Now that city folks now know what rural folks knew all along-that you can’t play it safe financially while fires rage— what will the NDP government do to prevent future fires in Fort McMurray? With the importance of the oil sands you would think there would be deep dish planning with reference to this problem. I believe there is some planning (FireSmart® Field Guide for Upstream Oil and Gas Industry. A field guide for frontline operators to help prevent wildfires and reduce the impact of catastrophic wildfire on industry infrastructure, operations, personnel safety, liability and the environment) but it doesn’t seem to have worked here.

      Maybe such work needs to be done now? What was learned from this catastrophe? Certainly I hope the NDP folks have learned not to cut the fire fighting budget at least when the risk of fire is high in rural Alberta.

      I believe most rural Albertans and indeed all Albertans are kind and generous folks. We have proof of this in the amazing response of folks at Lac la Biche who have taken in so many people from Fort McMurray. Some of the anger directed at Ms. Notley and team maybe due to the failure of NDP government to respond to people about major issues folks in rural Alberta are experiencing. I know how this feels. If you are ignored like many rural Albertans are despite horrific challenges you will feel hurt and marginalized. Just refer to my post about Diana Daunheimer’s experience with the NDP government. Despite the exposure of her family to incredible levels of H2S -Alberta Health and AHS have basically ignored her plight. But when a professor in Edmonton complains, he gets a response from Sarah Hoffman pronto:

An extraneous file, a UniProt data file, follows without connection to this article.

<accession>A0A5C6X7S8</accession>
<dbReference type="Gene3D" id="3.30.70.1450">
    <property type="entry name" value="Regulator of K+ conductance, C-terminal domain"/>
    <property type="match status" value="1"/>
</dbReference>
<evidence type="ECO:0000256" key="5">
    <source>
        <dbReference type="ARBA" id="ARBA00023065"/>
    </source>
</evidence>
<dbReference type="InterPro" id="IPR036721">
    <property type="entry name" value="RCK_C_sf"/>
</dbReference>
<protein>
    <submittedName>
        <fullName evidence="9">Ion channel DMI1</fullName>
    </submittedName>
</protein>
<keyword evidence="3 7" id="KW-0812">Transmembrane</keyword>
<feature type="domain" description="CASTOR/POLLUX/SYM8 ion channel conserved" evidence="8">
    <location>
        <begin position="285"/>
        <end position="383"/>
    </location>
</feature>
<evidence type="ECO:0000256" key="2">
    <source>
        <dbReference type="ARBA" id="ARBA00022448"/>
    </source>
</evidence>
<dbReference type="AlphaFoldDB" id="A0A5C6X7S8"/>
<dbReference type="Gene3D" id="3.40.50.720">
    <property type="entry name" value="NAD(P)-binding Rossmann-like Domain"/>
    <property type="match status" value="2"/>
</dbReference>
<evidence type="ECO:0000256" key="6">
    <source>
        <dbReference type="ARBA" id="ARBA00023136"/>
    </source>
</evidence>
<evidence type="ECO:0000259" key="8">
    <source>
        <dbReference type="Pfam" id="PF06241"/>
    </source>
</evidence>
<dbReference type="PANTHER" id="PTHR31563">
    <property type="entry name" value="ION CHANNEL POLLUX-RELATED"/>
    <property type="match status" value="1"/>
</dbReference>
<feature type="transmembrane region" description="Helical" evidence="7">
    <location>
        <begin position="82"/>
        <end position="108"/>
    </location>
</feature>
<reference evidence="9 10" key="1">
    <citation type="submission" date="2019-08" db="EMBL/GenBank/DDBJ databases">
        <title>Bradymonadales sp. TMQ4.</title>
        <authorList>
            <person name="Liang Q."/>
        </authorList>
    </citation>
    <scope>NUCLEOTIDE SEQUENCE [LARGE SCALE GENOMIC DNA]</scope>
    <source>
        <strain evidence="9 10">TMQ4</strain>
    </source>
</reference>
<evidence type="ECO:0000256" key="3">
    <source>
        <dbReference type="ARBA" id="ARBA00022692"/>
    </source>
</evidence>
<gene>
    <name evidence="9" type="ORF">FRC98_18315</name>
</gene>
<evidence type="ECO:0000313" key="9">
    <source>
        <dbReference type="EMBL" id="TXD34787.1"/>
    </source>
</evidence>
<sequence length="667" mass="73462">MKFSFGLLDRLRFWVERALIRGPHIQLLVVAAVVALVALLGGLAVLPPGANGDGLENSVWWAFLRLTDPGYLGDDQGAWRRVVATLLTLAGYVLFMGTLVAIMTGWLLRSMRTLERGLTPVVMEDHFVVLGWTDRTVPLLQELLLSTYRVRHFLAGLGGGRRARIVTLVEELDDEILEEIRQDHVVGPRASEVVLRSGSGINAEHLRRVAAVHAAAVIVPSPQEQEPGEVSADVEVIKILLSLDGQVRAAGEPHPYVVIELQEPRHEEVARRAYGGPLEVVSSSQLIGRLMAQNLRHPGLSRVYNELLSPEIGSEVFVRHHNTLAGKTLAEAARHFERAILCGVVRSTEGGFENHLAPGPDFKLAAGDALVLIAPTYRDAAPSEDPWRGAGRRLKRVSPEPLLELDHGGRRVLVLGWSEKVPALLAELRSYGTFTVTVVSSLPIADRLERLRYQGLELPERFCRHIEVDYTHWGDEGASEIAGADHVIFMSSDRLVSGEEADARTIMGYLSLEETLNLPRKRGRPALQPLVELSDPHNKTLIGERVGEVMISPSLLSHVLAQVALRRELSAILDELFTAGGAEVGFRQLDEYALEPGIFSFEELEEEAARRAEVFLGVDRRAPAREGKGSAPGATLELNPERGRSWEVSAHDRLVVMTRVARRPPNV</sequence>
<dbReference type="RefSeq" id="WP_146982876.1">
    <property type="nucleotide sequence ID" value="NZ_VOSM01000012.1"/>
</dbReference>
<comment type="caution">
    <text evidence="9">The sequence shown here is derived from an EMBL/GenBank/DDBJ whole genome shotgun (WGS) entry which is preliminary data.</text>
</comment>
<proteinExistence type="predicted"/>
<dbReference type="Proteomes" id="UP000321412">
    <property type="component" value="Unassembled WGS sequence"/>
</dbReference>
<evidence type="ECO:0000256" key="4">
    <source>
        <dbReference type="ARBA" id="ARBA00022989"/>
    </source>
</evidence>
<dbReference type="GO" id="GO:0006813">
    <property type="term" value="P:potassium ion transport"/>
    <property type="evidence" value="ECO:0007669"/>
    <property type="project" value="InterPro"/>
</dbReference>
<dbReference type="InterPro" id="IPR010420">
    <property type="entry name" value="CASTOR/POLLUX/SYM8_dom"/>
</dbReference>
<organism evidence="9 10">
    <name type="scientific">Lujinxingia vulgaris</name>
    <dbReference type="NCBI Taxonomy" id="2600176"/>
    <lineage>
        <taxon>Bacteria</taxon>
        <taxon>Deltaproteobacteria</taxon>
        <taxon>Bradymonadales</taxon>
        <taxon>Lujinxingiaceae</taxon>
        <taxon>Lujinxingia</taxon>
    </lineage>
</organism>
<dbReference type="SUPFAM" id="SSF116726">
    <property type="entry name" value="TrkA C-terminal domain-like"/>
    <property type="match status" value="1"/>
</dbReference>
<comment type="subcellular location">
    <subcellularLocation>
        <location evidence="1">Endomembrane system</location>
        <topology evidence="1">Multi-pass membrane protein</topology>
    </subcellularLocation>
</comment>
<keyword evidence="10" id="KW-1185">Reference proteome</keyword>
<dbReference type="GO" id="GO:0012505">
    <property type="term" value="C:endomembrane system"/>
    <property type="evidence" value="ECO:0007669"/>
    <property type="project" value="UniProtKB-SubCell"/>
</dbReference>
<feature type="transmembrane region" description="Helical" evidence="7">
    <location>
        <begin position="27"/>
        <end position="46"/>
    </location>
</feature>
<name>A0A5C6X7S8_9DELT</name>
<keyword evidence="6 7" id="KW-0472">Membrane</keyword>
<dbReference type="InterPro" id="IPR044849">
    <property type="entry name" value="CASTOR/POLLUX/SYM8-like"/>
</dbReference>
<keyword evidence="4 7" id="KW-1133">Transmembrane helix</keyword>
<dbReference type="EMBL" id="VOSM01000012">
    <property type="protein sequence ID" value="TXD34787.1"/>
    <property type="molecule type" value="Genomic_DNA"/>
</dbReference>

Why does Dr. Bennett warrant a response but not Diana Daunheimer?—-

      You can’t help but feel sympathetic to rural Albertans like Diana Daunheimer who are not being helped by the NDP folks and this makes me feel that perhaps ordinary people in Alberta are nothing. We elected the NDP to government. They are supposed to be the people’s party. And yet when we bring our problems to them, they do nothing to help us. Why would folks who have been ignored, disrespected and shamed not feel angry? How would any of us feel if we are treated like this?

      • Elaine Fleming says:

        Thanks, Julie, I appreciate your in-depth response to my comments.

        I do empathize with the anxiety that folks in the rural areas are going through, wondering which communities could next be threatened by wild fires. With the drought and unprecedented temperatures of the last several years, we are all wondering where this will end.

        My family has farmed in the Edmonton area for three generations.The younger ones have moved hither and yon to big cities (for the most part) but I still have two uncles on the farm. One of them, close to Bruderheim, nearly lost his place a couple of weeks ago. The fire was contained 1/4 mile from the farm.